A welcome return

    With the news that Cleveland Golf are getting back into the long game market Andy Brown took a trip to Srixon and Cleveland’s offices to chat about this, the brand’s new wedges and Srixon’s continuing golf ball success with Dean Cracknell, Brand & Marketing Manager, UK & Ireland for Srixon Sports Europe Ltd.

    When Cleveland Golf recently announced a new wedge there was little surprise; the brand have forged a reputation as short game specialists and so it was as much a shock as getting overcharged for a drink in central London. What did take people aback was when they revealed that they are also introducing a new line of irons and metal woods. The brand are launching the new products as they believe there is still a lot of equity in the Cleveland Golf brand and because they have identified a price point which they feel will be appealing to the ‘normal’ golfer, the mid-range handicapper who plays on the weekend.

    “We underestimated just how much equity there is in the Cleveland Golf brand outside of wedges and putters. It is interesting when a retail partner presents a consumer survey which suggests that there is more awareness of the Cleveland Golf brand in hardware than some brands which have had full ranges in the industry for the last few years,” comments Dean Cracknell, Brand & Marketing Manager, UK & Ireland for Srixon Sports Europe Ltd. “We get feedback from our sales team telling us that people are often asking if we have any dead stock, any old Cleveland irons and woods, so there is an appetite for the product.”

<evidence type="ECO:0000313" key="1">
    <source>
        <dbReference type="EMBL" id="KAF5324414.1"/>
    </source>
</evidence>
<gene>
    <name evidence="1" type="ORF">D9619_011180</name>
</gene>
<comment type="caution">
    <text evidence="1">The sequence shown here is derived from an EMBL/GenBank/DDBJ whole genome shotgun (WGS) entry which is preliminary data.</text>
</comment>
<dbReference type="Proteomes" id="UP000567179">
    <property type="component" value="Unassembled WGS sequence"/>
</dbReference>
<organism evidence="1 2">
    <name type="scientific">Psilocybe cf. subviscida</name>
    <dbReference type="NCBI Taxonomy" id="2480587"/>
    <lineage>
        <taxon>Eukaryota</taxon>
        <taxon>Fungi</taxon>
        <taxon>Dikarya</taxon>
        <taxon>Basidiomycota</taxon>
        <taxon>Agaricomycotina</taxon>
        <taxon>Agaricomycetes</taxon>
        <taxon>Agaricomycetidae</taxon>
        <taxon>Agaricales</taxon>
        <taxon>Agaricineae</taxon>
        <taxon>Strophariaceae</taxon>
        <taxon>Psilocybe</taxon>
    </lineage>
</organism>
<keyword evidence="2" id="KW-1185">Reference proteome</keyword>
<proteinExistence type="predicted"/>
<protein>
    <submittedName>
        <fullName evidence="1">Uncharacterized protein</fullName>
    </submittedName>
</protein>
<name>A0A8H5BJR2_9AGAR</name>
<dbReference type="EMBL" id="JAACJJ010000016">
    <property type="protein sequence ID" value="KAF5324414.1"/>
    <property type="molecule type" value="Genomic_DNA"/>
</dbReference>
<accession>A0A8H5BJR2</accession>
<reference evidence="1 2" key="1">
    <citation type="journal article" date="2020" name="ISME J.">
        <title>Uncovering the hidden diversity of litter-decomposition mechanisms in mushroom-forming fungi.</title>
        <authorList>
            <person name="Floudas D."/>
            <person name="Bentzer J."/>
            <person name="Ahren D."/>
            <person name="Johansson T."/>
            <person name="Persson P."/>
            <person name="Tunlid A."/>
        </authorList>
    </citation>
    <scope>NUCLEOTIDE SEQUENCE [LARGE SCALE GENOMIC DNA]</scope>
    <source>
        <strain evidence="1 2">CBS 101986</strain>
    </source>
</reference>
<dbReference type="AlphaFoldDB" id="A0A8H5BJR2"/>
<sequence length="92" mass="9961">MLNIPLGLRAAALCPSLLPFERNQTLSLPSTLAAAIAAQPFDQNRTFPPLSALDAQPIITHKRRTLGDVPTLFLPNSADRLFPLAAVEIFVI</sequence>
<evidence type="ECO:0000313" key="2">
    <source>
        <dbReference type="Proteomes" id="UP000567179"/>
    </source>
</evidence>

Cracknell reveals that the company have been working on the new line for a number of years and that getting the products positioned at the right price point was vital. “The key was to be able to present to trade that we have positioned the price point at a competitive basis. We were never going to go up against some brands who have drivers sitting at £300 plus. We are excited to come to market with some real innovation for what we classify as weekend golfers looking to improve, possibly through purchase.

    “We feel that we can occupy some vacated price points in the market – one of the things that we have identified, particularly in the metalwoods category, is that the number of units year to date is static but value is up. Drivers are becoming more expensive and, as a consequence, golfers aren’t repurchasing as regularly and we may well see fall out from that in the next six to 12 months. We identified a major decrease in the sub £299 category which is often filled with third year clear outs.”